Why dogs can teach humans about healthier ageing

Our pet dogs could help extend human lives beyond their documented effects on people's wellbeing. Increasingly, studies are looking at how the domestic dog, Canis familiaris, is key to understanding cognition and processes ...

Modeling the brain during pain processing

The many different sensations our bodies experience are accompanied by deeply complex exchanges of information within the brain, and the feeling of pain is no exception. So far, research has shown how pain intensity can be ...

Dogs may never learn that every sound of a word matters

Despite their excellent auditory capacities, dogs do not attend to differences between words that differ only in one phoneme (e.g., "dog" vs "dig"), according to a new study by Hungarian researchers of the Eötvös Loránd ...

Imaging method reveals a 'symphony of cellular activities'

Within a single cell, thousands of molecules, such as proteins, ions, and other signaling molecules, work together to perform all kinds of functions—absorbing nutrients, storing memories, and differentiating into specific ...

How students learn from their mistakes

An fMRI-based study of error-monitoring shows that students who are focused on monitoring their own learning process, rather than on getting right answers, learn better over time.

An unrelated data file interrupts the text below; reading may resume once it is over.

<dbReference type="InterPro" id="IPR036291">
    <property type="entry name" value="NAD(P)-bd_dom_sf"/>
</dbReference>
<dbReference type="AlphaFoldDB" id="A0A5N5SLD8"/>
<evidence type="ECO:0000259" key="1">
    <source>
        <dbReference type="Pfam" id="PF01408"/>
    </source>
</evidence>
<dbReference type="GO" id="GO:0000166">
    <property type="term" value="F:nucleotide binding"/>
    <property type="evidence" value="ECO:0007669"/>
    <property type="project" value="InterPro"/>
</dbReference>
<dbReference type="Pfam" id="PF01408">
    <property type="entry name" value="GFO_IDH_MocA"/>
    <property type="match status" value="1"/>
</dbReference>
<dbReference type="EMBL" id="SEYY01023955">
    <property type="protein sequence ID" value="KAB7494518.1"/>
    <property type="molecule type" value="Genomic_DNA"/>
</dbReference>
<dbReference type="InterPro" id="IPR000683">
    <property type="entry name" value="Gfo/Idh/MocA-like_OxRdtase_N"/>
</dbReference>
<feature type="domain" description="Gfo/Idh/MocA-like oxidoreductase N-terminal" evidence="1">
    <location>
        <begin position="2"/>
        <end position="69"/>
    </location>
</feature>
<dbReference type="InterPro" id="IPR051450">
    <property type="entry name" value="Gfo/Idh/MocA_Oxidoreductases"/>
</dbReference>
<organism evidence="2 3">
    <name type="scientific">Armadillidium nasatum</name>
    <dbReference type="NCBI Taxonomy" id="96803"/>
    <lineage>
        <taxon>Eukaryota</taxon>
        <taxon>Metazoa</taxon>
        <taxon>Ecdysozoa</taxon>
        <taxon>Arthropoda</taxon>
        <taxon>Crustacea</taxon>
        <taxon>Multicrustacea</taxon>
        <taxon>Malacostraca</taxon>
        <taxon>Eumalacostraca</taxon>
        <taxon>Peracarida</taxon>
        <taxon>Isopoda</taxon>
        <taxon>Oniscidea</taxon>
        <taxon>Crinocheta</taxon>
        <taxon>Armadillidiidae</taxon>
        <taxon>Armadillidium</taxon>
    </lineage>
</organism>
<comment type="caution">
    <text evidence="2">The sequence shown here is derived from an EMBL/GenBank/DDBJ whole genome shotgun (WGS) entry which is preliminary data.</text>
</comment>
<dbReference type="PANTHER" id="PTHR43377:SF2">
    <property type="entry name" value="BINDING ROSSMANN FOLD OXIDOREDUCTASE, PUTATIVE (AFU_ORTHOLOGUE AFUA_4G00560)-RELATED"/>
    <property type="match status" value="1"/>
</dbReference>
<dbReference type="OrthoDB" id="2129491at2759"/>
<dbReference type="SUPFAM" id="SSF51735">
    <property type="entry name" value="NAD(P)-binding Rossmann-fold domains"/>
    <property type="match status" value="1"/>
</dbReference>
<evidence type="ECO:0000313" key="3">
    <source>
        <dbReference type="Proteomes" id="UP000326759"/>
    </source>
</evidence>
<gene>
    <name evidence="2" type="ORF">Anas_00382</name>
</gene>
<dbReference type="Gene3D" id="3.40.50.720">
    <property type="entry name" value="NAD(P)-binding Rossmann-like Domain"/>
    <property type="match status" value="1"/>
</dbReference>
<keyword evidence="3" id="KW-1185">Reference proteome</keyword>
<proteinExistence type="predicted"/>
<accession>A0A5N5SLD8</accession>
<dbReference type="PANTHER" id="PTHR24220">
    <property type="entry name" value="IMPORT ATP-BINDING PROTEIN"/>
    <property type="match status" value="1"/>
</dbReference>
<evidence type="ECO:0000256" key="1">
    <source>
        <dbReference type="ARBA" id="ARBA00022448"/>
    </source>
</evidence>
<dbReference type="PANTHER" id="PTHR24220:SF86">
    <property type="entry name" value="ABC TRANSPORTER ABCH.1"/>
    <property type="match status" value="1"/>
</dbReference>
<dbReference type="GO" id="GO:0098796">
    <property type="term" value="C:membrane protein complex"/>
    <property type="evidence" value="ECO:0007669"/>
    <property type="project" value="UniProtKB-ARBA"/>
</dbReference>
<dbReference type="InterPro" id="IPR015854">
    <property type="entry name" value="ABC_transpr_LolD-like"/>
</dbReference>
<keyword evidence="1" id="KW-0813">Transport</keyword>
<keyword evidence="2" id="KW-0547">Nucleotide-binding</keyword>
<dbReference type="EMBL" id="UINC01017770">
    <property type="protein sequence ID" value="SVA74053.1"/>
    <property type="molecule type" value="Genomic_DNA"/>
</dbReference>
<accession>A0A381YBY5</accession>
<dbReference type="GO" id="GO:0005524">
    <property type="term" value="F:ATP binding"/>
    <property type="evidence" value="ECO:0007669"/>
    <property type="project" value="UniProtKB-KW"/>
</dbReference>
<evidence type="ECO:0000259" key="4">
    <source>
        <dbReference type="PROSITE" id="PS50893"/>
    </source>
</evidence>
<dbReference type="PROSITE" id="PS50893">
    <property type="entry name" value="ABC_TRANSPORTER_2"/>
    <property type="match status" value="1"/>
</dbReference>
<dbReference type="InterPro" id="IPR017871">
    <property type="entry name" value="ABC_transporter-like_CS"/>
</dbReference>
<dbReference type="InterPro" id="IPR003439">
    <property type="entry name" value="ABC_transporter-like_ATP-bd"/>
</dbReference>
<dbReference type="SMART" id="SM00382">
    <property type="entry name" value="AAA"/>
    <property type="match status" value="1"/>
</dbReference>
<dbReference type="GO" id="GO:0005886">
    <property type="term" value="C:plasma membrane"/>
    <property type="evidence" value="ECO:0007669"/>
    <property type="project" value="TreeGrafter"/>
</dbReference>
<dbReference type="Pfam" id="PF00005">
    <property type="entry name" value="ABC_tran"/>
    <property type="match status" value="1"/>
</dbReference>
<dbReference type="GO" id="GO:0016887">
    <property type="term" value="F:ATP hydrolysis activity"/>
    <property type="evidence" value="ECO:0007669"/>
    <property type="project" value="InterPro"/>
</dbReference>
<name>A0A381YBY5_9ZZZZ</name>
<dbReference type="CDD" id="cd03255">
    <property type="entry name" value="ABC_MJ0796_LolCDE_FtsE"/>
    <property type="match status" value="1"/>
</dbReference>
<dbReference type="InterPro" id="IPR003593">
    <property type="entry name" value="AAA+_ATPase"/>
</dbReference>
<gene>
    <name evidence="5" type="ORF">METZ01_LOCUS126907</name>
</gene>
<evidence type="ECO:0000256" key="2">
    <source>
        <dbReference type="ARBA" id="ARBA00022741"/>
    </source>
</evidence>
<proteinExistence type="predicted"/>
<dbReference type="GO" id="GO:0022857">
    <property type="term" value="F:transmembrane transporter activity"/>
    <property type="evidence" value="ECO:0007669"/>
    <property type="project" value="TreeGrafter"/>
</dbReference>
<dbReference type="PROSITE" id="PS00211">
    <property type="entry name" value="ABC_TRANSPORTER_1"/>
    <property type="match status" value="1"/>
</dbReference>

Smiling in the masked world of COVID-19

With faces covered to help reduce the spread of COVID-19, some of the facial cues that people rely on to connect with others—such as a smile that shows support—are also obscured.

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Electroencephalography

Electroencephalography (EEG) is the recording of electrical activity along the scalp produced by the firing of neurons within the brain. In clinical contexts, EEG refers to the recording of the brain's spontaneous electrical activity over a short period of time, usually 20–40 minutes, as recorded from multiple electrodes placed on the scalp. In neurology, the main diagnostic application of EEG is in the case of epilepsy, as epileptic activity can create clear abnormalities on a standard EEG study. A secondary clinical use of EEG is in the diagnosis of coma and encephalopathies. EEG used to be a first-line method for the diagnosis of tumors, stroke and other focal brain disorders, but this use has decreased with the advent of anatomical imaging techniques such as MRI and CT.

Derivatives of the EEG technique include evoked potentials (EP), which involves averaging the EEG activity time-locked to the presentation of a stimulus of some sort (visual, somatosensory, or auditory). Event-related potentials refer to averaged EEG responses that are time-locked to more complex processing of stimuli; this technique is used in cognitive science, cognitive psychology, and psychophysiological research.

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